FITCHBURG – The Montachusett Regional Planning Commission is developing a regional energy plan to forecast which types of green energy the region will use in the future and how that will affect its consumption of traditional fuel sources.
“We don’t have one and it’s such an important topic,” said commission Planning and Development Director John Hume. “Energy is an issue that’s not going to go away for some time.”
The energy plan will be used to make recommendations for the 22 communities the commission serves, on ways to reduce usage of electricity and gasoline as well as non-electric forms of energy used for heating.
The U.S. Commerce Department’s Economic Development Administration is providing a $66,000 grant for the regional plan that is due by Oct. 1, Hume said.
The plan will include an inventory of renewable energy such as wind turbines, photovoltaic solar panels, geothermal and biomass, Hume said.
“We’re going to look at all the projects going on now and map them out,” he said.
The commission plans to showcase the regional energy plan and survey at the American Planning Association National Conference in Boston in April.
“We are getting all that information together now,” said Jennifer Siciliano, a regional planner with the commission.
The project includes an energy model simulation in order to forecast the needs of the area for the next five, 10 and 20 years, Hume said.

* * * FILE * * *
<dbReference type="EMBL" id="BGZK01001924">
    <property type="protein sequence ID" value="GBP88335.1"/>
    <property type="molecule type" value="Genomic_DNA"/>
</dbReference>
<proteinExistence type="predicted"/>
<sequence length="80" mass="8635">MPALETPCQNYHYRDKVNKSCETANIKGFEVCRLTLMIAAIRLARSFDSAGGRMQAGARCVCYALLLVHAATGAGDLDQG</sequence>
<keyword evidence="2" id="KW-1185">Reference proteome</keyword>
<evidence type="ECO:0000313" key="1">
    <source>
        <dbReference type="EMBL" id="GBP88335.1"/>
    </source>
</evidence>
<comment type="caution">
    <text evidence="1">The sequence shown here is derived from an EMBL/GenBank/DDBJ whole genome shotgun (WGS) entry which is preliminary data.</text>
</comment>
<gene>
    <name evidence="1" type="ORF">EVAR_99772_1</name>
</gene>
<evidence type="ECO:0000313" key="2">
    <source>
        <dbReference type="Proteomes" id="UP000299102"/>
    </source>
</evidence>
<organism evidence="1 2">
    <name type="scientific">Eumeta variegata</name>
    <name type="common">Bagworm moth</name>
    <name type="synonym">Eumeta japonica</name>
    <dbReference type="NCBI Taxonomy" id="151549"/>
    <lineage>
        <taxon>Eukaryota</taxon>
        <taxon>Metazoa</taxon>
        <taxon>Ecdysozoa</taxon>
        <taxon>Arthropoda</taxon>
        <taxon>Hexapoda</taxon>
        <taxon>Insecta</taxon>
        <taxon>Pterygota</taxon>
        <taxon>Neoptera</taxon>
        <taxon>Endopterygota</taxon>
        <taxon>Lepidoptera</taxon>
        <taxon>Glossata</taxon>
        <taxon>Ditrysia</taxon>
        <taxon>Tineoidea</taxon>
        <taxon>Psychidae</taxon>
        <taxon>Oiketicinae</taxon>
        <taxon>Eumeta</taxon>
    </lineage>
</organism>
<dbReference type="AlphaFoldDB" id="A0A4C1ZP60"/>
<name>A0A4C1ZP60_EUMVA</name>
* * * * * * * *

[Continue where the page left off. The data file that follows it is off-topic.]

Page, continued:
Four students from
Worcester Polytechnic Institute are working on the simulation model under their associate professor of economics Michael Radzicki.
The forecast will look at multiple scenarios that would affect long-range consumption.
That will include such factors as increasing the number of renewable energy sources such as wind turbines and even increased usage of electric cars.
Town and city officials will be able to use the information for their energy consumption planning.
Lunenburg and Lancaster are working on developing solar farms which will be factors in the region’s energy consumption, Eaton said.
A number of wind turbines have been built in North Central Massachusetts recently, he said.
There were no more than two wind turbines in the region five years ago but there are about eight now, said Glenn Eaton, the commission’s executive director.
“Of all those communities … many are addressing the issue of renewable energy facilities permitting process,” he said.
He compared it to the learning curve around issuing building permits for cell towers when they first came on the scene a number of years ago.
Communities had difficulty establishing bylaws and regulations for the towers, Eaton said.
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